A haulier from Co. Down has been convicted of one charge of transporting a bovine animal that was not fit for the journey.

53-year-old Kenneth Boyd of Magherabeg Road, Dromore, Co. Down, pleaded guilty and was convicted of the charge today (Monday, May 15) and was fined £250 plus a £15 offender’s levy.

The haulier was convicted at Newry Magistrates’ Court.

Northern Ireland’s Department for Environment, Food and Rural Affairs (DAERA) said the case arose when one of its vets examined the animal presented by Boyd at an abattoir.

The department said it was in very poor body condition and was displaying signs of severe lameness.

Its back was arched while standing and walking, and several of its joints were swollen.

The department said that it was the vet’s professional opinion that the animal presented by Boyd was unfit to be transported.

He was convicted of one charge of transporting a bovine animal which was not fit for the journey contrary to Regulations 5 of the Welfare of Animals (Transport) Regulations (Northern Ireland).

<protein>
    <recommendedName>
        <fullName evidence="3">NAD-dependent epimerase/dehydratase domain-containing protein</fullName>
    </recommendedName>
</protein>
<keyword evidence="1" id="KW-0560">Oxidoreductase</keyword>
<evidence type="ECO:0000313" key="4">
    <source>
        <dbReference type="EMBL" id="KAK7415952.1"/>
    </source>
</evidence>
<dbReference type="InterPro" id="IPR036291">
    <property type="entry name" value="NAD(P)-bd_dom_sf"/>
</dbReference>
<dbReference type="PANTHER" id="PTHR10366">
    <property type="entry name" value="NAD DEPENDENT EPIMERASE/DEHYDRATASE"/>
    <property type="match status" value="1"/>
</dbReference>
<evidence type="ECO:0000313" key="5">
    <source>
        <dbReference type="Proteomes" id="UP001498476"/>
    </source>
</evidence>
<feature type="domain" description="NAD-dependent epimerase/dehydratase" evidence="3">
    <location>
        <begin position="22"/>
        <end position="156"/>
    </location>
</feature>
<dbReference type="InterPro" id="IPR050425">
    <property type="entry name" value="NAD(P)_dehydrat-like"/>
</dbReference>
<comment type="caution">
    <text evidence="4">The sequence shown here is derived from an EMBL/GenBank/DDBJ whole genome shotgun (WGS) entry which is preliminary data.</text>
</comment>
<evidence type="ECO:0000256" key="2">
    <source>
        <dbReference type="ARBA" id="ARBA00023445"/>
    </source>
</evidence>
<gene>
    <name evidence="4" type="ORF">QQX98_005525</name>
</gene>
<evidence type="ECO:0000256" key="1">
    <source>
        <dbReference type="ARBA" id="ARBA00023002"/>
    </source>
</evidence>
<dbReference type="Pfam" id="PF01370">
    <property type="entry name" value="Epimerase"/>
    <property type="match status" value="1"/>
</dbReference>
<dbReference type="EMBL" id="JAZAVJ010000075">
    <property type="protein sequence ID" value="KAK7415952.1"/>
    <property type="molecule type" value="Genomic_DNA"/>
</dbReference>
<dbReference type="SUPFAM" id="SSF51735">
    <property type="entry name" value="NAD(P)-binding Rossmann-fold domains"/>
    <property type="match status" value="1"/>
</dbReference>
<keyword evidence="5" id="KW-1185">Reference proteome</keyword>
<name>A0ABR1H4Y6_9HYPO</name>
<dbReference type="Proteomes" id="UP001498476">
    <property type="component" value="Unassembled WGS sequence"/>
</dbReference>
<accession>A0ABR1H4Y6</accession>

DAERA said it gives high priority to the welfare of animals and operates a vigorous enforcement policy to ensure full compliance of regulatory requirements.

Any breaches, it said, are investigated thoroughly and offenders are prosecuted as necessary.

The Welfare of Animals (Transport) Regulations (Northern Ireland) 2006 also requires that animals must be fit to travel and must be cared for if they fall ill or are injured during transport.

The animals must be accompanied by competent persons and must be transported to their destinations without undue delay.

All those who have animals in their care either on farm, in transit or at slaughter have a duty of care to look after that animal’s welfare, DAERA said.